With federal and state aid to colleges and universities declining each year and the schools passing some of their financial burden to students and families in the form of higher tuition, attention needs to be focused on ways to keep higher education affordable.
President Barack Obama said he is considering new policies designed to keep college costs down. He hasn’t made these plans public yet, but during a recent speech at the University of Michigan he put higher education on notice: “You can’t assume that you’ll just jack up tuition every single year. If you can’t stop tuition from going up, then the funding you get from taxpayers each year will go down.”
One news report said that, among other ideas, Obama wants to increase funding for federal Perkins loans to $8 billion from the current $1 billion. The goal, it seems, is to make more money available for students.
As at other universities, tuition at Kansas University continues to increase. KU Provost Jeff Vitter has said the university is working on ways to keep a college education affordable. The university is pursuing agreements with community colleges seeking better ways to help people transition from two-year schools (with much lower tuition costs) to KU. That’s a good effort as KU works to improve its retention and graduation rates, but the problem of high tuition at KU persists.
Meanwhile, two KU social welfare professors are researching options that may give everyone a stake in the tuition affordability game: publicly subsidized student savings accounts.
William Elliott III and Deborah Adams recommend taking $3 billion from the Perkins program and using it to establish a program where public funds would be used to match money contributed by families, charities and organizations for an individual child’s account.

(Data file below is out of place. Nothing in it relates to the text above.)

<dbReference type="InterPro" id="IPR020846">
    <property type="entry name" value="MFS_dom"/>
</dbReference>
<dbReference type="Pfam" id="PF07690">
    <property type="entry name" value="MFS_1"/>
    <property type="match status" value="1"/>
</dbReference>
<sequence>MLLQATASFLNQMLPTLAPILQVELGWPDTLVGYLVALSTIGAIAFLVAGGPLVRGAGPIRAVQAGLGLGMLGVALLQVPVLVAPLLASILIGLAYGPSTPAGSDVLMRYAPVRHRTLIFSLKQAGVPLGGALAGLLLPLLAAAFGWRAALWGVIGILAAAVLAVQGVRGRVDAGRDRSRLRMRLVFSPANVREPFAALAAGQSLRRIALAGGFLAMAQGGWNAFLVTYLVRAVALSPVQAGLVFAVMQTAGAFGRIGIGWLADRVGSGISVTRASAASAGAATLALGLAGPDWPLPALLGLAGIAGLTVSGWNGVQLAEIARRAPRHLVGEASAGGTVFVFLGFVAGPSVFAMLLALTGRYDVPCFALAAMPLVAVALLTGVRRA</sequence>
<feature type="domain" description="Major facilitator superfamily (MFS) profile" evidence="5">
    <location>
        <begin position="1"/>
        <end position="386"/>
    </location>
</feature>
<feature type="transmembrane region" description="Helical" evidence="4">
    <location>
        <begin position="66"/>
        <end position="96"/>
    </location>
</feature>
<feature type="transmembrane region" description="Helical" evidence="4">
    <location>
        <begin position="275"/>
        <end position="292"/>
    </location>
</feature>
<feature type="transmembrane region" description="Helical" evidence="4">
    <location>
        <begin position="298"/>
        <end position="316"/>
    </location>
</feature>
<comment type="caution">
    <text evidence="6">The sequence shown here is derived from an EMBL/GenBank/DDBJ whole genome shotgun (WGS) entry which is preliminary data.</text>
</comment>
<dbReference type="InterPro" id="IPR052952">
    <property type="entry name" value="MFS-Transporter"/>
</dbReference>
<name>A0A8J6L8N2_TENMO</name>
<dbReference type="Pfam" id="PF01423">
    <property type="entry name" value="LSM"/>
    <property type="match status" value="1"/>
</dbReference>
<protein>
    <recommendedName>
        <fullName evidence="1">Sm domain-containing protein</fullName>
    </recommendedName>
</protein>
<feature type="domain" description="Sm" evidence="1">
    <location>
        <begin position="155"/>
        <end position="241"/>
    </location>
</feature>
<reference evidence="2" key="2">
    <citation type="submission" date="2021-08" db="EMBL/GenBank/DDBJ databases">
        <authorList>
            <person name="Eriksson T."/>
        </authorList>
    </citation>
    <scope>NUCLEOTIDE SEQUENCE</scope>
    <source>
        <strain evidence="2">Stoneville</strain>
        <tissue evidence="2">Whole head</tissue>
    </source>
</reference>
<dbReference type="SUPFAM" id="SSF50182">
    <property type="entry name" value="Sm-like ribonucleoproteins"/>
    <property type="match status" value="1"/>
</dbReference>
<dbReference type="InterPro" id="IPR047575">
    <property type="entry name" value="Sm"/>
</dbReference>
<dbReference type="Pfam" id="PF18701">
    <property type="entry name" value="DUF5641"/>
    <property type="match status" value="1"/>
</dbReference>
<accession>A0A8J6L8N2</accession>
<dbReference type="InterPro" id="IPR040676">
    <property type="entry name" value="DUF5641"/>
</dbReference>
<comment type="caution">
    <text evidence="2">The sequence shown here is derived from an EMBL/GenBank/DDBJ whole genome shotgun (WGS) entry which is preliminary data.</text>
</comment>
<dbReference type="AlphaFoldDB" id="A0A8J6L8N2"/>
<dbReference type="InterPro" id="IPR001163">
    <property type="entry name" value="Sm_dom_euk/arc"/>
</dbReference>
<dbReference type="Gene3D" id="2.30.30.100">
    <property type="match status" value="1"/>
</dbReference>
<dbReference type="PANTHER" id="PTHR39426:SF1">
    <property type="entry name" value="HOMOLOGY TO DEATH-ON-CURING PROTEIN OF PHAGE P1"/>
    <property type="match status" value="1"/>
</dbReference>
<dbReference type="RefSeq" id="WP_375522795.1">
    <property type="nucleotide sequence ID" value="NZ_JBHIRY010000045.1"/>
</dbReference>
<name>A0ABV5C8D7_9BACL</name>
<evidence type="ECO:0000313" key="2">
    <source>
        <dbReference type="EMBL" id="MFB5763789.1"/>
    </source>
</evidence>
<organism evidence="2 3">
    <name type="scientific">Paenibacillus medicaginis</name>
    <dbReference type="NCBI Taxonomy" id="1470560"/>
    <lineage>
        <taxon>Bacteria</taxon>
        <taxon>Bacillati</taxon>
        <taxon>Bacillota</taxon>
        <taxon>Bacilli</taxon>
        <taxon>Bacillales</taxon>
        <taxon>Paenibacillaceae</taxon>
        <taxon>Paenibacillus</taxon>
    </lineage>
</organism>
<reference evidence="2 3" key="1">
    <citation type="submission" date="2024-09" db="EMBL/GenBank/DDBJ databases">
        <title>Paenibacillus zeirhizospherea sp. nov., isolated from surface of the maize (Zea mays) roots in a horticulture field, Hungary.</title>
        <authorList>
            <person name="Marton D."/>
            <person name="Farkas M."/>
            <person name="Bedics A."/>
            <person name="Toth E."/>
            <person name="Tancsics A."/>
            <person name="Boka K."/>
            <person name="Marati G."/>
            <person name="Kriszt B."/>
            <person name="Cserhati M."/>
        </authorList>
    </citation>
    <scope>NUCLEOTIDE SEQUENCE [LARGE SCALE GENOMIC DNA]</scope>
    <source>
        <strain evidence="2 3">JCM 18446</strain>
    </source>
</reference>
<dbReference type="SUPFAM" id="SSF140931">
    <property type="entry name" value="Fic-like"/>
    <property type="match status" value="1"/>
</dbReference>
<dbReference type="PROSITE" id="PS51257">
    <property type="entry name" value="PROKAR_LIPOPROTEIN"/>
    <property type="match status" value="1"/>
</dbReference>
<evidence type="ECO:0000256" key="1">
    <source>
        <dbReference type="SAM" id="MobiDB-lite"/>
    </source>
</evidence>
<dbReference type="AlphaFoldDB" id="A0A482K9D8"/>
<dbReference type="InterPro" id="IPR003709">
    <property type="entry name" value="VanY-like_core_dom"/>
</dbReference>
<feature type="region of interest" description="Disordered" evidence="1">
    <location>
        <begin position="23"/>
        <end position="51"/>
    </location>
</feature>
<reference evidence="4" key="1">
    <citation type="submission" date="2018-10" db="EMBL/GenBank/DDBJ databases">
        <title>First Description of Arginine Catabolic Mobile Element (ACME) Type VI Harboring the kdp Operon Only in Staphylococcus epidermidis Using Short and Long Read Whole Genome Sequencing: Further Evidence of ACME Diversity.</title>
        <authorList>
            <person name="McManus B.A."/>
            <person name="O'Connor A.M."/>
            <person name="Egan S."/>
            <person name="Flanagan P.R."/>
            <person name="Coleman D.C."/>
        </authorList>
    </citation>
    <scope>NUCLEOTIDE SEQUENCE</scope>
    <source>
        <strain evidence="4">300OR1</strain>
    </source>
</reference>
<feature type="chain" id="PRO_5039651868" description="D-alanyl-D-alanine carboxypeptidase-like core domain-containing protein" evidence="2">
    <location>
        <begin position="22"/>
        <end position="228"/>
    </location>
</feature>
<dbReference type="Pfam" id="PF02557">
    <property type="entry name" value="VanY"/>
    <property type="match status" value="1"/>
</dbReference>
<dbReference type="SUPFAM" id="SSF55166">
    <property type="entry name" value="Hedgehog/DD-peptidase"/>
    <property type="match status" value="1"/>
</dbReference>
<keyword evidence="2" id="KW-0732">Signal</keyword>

Elliott and Adams noted that the savings plans could help alleviate the current problem of student loan debt while complementing Obama’s goals of making higher education more financially accessible.
Their idea calls for students and families to share higher education costs with government and the schools. Most of the tuition burden would continue to fall on the student, but the student would also get the benefit of matching funds, similar to a company helping employees save for retirement though 401(k) plans. Various university and government programs, such as 529 plans, already offer tax benefits to families who establish education savings accounts. Perhaps such plans could serve as the basis for a government matching program.
The idea floated by the two professors could be a good private-government partnership that encourages families to plan ahead for higher education costs. It’s a plan that deserves a look by government and university officials.